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Australia’s growth looks strong(ish) as world stumbles

Australia’s June quarter GDP released in September, continued to show solid recovery from the COVID 19 pandemic was a solid 0.9%, with quarterly seasonally adjusted growth of +0.9% with combined annual growth of +3.6%. The solid and largely anticipated growth numbers came as the OECD downgraded global growth forecasts, underscoring the challenges in retaining solid economic growth over the next few years.

The big contributors to growth were led by household consumption (+1.1%). This included household consumption in travel related categories such as transport services were up 37.3% and hotels, cafes and restaurants were up 8.8%.

Net trade (+1.0%) reflected booming commodity prices, with exports up 1.1%, slightly offset by Imports -0.1%.

Significantly, and logically, given wages growth is still running at less than inflation, household consumption in the June quarter was driven by a further reduction in household savings, with the ratio to GDP coming in at 8.7%. That represents a decline from the peak of 19.8%, recorded in the September quarter of 2021.

Household savings are not a magic pudding, so expect to see household consumption be wound back as families defend their war chests.

However, reflecting uncertain times and the natural conservatism of the ‘long view’, business investment remained mixed, with positive contributions to growth coming from machinery and equipment purchases contributing 0.2%, but engineering construction falling by the same amount.

Significantly for the forestry, timber and wood products industry, dwelling investment was down -4.6% for the year, reflecting a negative contribution to GDP of -0.1% for the June quarter.

Perhaps the biggest overhanging issue for the June quarter’s GDP data is it lags and does not pick up the impact of the interest rate tightening cycle, which commenced in May. We will have to wait for the September quarter data to be released in early December, to see the full impact on GDP.

The good news right now, is the June data shows the economy has now bounced back to be on the same trajectory – but just below – the pre-COVID trajectory.

Despite the apparent strength in Australian economic growth, the situation in the global economy is nothing like as robust, with global inflationary pressures and ongoing uncertainty resulting from the war in Ukraine has put a dent in expectations of global growth.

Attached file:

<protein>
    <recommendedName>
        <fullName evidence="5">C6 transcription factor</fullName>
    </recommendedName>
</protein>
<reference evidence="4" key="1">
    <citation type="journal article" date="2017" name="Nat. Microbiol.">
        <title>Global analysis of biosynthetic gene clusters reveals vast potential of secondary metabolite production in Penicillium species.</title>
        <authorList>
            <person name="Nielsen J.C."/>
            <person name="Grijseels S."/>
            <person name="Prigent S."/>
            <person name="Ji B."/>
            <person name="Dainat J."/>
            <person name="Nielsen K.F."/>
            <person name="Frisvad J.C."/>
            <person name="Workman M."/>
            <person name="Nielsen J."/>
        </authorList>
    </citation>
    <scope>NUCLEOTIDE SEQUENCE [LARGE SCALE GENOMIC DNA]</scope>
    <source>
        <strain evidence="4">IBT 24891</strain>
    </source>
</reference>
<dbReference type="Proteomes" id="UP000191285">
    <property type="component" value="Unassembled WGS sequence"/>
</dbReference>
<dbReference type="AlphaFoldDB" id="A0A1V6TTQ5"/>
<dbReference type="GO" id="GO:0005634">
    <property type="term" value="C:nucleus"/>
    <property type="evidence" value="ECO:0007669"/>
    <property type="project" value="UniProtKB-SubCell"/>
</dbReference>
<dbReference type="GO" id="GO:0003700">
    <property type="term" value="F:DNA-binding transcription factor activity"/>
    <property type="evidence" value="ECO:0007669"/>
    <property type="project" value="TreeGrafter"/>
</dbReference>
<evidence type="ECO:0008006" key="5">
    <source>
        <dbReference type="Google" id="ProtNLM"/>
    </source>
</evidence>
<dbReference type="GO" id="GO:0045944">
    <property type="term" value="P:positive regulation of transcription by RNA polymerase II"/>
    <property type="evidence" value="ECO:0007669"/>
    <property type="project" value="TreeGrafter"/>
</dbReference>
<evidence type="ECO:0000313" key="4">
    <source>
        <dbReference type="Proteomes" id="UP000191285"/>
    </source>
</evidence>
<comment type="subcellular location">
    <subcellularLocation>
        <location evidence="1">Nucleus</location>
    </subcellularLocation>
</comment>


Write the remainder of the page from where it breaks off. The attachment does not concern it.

The OECD’s six-month economic outlook, released in September, provides some useful insight.

Global growth will fall to 2.2% in 2023, down -0.6% on the OECD’s June forecast. The OECD’s expectation for Australia is 2023 growth of +2.0% which is -0.5% lower than the June forecast as the table below shows.

As Ronald Mizen observed in the Australian Financial Review, wealthiest nations will experience the sharpest declines and the softest economic growth overall, while Asia’s major economies will lead economic growth. Importantly, China at 4.7%, Indonesia at 4.8% and India at a huge 5.7% will deliver economic growth that helps support Australia’s export profile.

Table 1. OECD Interim Economic Outlook GDP projections September 2022

Real GDP growth, year-on-year, per cent

As the table shows, in general the OECD forecasts positive global growth, but the forecasts are now universally being rounded down.

Many commentors have suggested this ‘soft’ landing will require a fine balancing act between central banks like the RBA increasing interest rates to dampen inflation, while doing so at a pace at which economies can adjust.

It seems clear the RBA in particular will need to watch its hand on interest rates. An over-cooking of costs on households could see a whiplash effect, especially if wages continue to be well below the cost of living.

Posted Date: November 4, 2022

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